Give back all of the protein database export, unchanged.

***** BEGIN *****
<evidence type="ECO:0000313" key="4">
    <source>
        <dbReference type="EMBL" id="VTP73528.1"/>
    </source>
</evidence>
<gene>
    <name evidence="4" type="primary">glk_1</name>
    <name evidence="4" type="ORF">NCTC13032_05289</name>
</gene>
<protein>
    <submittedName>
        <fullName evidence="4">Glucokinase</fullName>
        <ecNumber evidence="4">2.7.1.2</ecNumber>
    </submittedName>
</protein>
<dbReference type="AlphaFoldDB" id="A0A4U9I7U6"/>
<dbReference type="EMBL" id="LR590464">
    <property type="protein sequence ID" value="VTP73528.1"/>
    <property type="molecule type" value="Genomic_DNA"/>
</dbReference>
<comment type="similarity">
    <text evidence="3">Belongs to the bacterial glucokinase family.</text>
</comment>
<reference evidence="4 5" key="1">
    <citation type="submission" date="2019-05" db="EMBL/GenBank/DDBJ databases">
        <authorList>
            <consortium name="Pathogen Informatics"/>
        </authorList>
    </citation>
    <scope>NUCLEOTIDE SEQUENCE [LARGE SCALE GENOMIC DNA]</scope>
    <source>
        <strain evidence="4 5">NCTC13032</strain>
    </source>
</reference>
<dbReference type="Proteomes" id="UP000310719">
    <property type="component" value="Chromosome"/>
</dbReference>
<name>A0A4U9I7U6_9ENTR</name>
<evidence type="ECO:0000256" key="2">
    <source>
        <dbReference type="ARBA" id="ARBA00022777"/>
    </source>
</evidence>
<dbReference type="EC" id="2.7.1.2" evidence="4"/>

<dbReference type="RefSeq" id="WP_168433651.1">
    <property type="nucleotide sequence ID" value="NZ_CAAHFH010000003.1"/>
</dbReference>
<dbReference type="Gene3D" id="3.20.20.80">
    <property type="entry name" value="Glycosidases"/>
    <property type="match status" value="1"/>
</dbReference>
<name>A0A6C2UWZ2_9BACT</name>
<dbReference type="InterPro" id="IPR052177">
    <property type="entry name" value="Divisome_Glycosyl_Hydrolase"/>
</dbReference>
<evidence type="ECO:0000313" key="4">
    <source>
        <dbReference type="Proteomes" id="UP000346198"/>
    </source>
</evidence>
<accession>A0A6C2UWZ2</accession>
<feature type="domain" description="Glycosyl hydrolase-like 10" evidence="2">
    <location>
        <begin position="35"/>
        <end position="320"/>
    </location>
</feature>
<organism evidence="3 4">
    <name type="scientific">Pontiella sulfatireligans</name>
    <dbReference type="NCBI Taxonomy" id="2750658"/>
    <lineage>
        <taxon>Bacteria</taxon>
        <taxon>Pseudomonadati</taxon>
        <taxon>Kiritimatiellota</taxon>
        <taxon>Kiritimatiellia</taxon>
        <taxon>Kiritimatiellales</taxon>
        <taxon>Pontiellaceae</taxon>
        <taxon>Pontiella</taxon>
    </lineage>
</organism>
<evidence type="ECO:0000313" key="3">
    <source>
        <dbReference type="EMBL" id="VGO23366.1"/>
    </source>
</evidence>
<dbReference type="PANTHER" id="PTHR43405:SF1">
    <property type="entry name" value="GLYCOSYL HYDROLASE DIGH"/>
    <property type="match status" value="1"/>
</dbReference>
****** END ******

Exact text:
<evidence type="ECO:0000313" key="4">
    <source>
        <dbReference type="EMBL" id="VTP73528.1"/>
    </source>
</evidence>
<gene>
    <name evidence="4" type="primary">glk_1</name>
    <name evidence="4" type="ORF">NCTC13032_05289</name>
</gene>
<protein>
    <submittedName>
        <fullName evidence="4">Glucokinase</fullName>
        <ecNumber evidence="4">2.7.1.2</ecNumber>
    </submittedName>
</protein>
<dbReference type="AlphaFoldDB" id="A0A4U9I7U6"/>
<dbReference type="EMBL" id="LR590464">
    <property type="protein sequence ID" value="VTP73528.1"/>
    <property type="molecule type" value="Genomic_DNA"/>
</dbReference>
<comment type="similarity">
    <text evidence="3">Belongs to the bacterial glucokinase family.</text>
</comment>
<reference evidence="4 5" key="1">
    <citation type="submission" date="2019-05" db="EMBL/GenBank/DDBJ databases">
        <authorList>
            <consortium name="Pathogen Informatics"/>
        </authorList>
    </citation>
    <scope>NUCLEOTIDE SEQUENCE [LARGE SCALE GENOMIC DNA]</scope>
    <source>
        <strain evidence="4 5">NCTC13032</strain>
    </source>
</reference>
<dbReference type="Proteomes" id="UP000310719">
    <property type="component" value="Chromosome"/>
</dbReference>
<name>A0A4U9I7U6_9ENTR</name>
<evidence type="ECO:0000256" key="2">
    <source>
        <dbReference type="ARBA" id="ARBA00022777"/>
    </source>
</evidence>
<dbReference type="EC" id="2.7.1.2" evidence="4"/>

<dbReference type="RefSeq" id="WP_168433651.1">
    <property type="nucleotide sequence ID" value="NZ_CAAHFH010000003.1"/>
</dbReference>
<dbReference type="Gene3D" id="3.20.20.80">
    <property type="entry name" value="Glycosidases"/>
    <property type="match status" value="1"/>
</dbReference>
<name>A0A6C2UWZ2_9BACT</name>
<dbReference type="InterPro" id="IPR052177">
    <property type="entry name" value="Divisome_Glycosyl_Hydrolase"/>
</dbReference>
<evidence type="ECO:0000313" key="4">
    <source>
        <dbReference type="Proteomes" id="UP000346198"/>
    </source>
</evidence>
<accession>A0A6C2UWZ2</accession>
<feature type="domain" description="Glycosyl hydrolase-like 10" evidence="2">
    <location>
        <begin position="35"/>
        <end position="320"/>
    </location>
</feature>
<organism evidence="3 4">
    <name type="scientific">Pontiella sulfatireligans</name>
    <dbReference type="NCBI Taxonomy" id="2750658"/>
    <lineage>
        <taxon>Bacteria</taxon>
        <taxon>Pseudomonadati</taxon>
        <taxon>Kiritimatiellota</taxon>
        <taxon>Kiritimatiellia</taxon>
        <taxon>Kiritimatiellales</taxon>
        <taxon>Pontiellaceae</taxon>
        <taxon>Pontiella</taxon>
    </lineage>
</organism>
<evidence type="ECO:0000313" key="3">
    <source>
        <dbReference type="EMBL" id="VGO23366.1"/>
    </source>
</evidence>
<dbReference type="PANTHER" id="PTHR43405:SF1">
    <property type="entry name" value="GLYCOSYL HYDROLASE DIGH"/>
    <property type="match status" value="1"/>
</dbReference>